I really don’t like branding. At least the coming-up-with-it part. Just to set the proper expectations. Some people go nuts for this kind of stuff. Not me.
What you read below is my lesson/exercise in personal branding. I am no expert, that’s for sure, so caveat emptor. I knew after deciding to self-publish that I’d need to rebrand myself, and I’m oh-so-lucky that I attended an awesome Damon Suede (DS) seminar last weekend on marketing and branding.
Brand new author brand? Here I come!
One of the key things that we learned from Damon was “branding is a lens that focuses attention.” He told us to think of a TV perfume ad. You can’t smell the perfume through the TV, but through the images, music, colors, and vibe, you get a good idea of what that fragrance smells like, because it’s evoking an emotional response. The commercial is basically creating an illusion of the smell of the perfume. And that is essentially the goal of the author brand. Create the emotion in the reader that you are the writer they’ve been looking for their whole lives.
To help us do that, one of the exercises he had us do is to associate sensory details with our author image. For each of the five senses, we had to identify something that signifies it. For me, it was:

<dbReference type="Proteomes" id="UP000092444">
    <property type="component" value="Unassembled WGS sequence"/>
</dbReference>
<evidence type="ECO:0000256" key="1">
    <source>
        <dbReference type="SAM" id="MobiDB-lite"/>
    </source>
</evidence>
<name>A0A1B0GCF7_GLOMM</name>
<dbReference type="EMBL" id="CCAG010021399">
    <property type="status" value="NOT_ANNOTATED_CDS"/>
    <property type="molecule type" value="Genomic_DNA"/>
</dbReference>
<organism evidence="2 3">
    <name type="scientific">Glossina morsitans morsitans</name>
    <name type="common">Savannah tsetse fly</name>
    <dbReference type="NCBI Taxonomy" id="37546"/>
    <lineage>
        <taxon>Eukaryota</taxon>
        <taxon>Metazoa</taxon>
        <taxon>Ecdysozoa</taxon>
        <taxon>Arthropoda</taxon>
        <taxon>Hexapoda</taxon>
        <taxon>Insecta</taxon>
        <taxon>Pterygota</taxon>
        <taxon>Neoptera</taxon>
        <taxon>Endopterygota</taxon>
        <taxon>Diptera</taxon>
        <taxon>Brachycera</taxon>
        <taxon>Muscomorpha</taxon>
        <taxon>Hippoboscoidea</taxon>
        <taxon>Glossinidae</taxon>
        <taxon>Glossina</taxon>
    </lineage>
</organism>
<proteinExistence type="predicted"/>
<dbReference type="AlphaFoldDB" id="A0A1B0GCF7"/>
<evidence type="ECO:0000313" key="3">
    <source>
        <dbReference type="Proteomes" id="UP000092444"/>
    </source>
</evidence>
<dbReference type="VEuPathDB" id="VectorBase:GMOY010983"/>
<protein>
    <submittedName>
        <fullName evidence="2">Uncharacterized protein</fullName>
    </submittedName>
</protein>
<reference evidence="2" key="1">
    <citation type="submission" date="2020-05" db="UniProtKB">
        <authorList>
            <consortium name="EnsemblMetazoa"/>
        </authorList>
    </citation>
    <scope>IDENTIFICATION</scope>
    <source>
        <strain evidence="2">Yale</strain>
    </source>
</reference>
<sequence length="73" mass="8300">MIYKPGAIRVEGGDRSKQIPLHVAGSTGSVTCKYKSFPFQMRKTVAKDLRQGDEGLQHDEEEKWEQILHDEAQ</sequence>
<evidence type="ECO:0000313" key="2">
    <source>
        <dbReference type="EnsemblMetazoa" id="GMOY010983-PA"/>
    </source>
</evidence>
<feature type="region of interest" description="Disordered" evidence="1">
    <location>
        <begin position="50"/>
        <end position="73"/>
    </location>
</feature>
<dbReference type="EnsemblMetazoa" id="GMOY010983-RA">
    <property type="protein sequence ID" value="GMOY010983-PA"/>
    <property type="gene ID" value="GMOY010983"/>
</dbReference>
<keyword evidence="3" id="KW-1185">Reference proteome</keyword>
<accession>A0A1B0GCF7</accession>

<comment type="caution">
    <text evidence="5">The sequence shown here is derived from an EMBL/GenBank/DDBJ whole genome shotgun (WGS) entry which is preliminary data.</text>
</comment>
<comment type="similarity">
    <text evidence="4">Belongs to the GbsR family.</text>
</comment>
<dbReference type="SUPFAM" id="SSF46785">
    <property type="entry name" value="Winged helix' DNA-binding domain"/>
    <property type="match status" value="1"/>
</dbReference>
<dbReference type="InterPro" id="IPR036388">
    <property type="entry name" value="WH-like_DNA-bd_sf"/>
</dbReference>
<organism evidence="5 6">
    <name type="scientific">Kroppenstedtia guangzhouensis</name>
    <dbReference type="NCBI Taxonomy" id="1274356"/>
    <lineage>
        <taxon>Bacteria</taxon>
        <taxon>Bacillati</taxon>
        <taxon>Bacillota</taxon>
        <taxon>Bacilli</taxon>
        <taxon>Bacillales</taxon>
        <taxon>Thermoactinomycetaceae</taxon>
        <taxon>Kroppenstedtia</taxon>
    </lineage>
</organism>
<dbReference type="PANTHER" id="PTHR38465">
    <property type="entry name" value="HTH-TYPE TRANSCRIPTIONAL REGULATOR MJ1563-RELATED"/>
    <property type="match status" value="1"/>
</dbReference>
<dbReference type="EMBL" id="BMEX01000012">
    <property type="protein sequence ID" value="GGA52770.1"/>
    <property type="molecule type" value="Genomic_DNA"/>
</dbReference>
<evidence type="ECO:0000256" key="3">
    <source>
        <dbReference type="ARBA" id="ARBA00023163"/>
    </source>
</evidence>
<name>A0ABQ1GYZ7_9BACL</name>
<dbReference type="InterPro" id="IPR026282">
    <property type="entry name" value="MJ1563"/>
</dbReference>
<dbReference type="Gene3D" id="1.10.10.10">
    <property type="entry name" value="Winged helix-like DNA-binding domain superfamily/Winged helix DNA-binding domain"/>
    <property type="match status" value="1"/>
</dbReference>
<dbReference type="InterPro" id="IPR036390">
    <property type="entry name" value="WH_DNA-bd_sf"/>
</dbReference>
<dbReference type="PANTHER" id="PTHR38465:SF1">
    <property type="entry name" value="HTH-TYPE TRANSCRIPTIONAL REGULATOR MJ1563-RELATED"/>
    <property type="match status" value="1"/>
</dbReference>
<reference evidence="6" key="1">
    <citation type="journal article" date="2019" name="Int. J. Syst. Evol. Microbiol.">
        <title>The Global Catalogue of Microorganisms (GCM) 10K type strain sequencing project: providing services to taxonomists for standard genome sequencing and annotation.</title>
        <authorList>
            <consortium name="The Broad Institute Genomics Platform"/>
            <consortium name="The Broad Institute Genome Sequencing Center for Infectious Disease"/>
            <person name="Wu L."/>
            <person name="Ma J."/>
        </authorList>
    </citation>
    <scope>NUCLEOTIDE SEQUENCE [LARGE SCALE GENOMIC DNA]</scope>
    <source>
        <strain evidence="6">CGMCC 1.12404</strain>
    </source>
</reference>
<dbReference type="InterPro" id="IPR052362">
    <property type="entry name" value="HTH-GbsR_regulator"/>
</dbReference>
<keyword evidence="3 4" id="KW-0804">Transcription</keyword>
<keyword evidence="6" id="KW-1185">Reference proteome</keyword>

- Look — Chippendale furniture
- Sound — Horse and carriage
- Smell — Lavender
- Taste — Earl grey tea
- Feel — Damask
When thinking about the senses that I associate with my author brand, as well as the whole “focus the lens” discussion, I realized that my existing author brand didn’t hit the mark. In fact, far from it.
It started with my tagline, “Passion. History. Romance.” That had to go. It was much too generic. What sort of history? How much passion? Blech. Boring. And something a bunch of other historical writers probably have. Damon gave the example of many contemporary writers who have on their website header a picture of a rocking chair with a lovely view and the tagline “Sweet, small-town romance.” The trouble with that, while it may be descriptive, is that every other writer has it. When every other writer has it, you’re not distinguishing yourselves from the hordes.
So it was time to narrow my focus.
Damon encouraged us to think about the things we represent or that are important to us in our writing. For me, it’s passion between characters, both emotional and physical; historical accuracy; and the love of a good Cinderella story (with Cindy doing her share to get the job done, don’t worry). I’m all about the happily ever after. I am particularly fond of Jane Austen and Georgette Heyer, and I try to incorporate a bit of their antiquated language or words in my stories. So how do I come up with a tagline that does that?